Washington’s line is to ignore UN decisions and international law and say that it is up to the parties to negotiate such “permanent-status issues”. The state department itself is clearer on the issues. After years of congressional votes, it still balks at moving the US embassy to Jerusalem (which hosts not a single foreign embassy) because, regardless of eventual negotiations, Israel does not have internationally recognised title to the city.

It is as if you have caught someone stealing your car and the police decide to overlook technical issues like the law and ownership and instead tell you to negotiate with the thief to get occasional access to the back seat.

In this week’s security council debate on the resolution, deputy US ambassador Rosemary DiCarlo used theological nicety to explain Washington’s difficulty in supporting a resolution that, on the face of it, reflects US official policy. “We believe that continued settlement expansion is corrosive – not only to peace efforts and the two-state solution – but to Israel’s future itself. The fate of existing settlements is an issue that must be dealt with by the parties, along with the other permanent-status issues – but, like every US administration for decades, we do not accept the legitimacy of continued Israeli settlement activity.”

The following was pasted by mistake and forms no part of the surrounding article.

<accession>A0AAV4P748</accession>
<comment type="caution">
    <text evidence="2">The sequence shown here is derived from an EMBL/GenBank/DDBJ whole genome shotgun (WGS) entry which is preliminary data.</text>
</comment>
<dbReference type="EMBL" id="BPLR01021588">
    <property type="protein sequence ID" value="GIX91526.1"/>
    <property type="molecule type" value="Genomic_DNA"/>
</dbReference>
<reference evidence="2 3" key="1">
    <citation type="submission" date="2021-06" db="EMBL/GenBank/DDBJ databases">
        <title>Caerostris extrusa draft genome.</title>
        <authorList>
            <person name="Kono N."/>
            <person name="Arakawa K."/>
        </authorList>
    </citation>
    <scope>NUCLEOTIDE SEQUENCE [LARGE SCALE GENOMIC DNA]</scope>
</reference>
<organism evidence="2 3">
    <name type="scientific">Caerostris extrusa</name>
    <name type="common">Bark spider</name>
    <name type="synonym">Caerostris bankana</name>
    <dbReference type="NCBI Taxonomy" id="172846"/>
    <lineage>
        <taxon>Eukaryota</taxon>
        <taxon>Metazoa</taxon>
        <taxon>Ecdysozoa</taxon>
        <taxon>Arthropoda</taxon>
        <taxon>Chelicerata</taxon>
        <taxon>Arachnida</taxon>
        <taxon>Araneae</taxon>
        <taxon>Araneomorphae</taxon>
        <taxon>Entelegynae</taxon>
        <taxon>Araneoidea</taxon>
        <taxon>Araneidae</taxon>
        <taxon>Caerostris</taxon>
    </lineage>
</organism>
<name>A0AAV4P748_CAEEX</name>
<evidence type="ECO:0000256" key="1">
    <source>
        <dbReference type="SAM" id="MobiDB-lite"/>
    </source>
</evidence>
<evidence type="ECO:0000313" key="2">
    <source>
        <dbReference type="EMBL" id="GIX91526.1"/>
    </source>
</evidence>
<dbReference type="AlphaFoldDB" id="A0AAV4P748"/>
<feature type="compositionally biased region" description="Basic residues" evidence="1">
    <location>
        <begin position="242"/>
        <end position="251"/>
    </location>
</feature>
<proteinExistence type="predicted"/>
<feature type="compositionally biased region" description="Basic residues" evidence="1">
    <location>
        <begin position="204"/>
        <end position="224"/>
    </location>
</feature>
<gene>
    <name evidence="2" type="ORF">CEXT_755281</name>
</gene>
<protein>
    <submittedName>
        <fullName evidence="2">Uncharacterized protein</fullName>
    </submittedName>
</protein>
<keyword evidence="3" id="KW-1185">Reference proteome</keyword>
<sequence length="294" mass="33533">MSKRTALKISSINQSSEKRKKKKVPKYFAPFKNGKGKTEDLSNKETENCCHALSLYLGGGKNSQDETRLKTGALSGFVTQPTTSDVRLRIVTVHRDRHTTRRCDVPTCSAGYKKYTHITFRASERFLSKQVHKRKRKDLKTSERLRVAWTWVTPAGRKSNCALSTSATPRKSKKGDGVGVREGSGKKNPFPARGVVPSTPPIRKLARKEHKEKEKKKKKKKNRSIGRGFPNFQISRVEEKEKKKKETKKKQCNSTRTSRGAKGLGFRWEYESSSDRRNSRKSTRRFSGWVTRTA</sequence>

However, she added: “Permanent-status issues can be resolved only through negotiations between the parties – and not by recourse to the security council. We therefore consistently oppose attempts to take these issues to this council and will continue to do so.”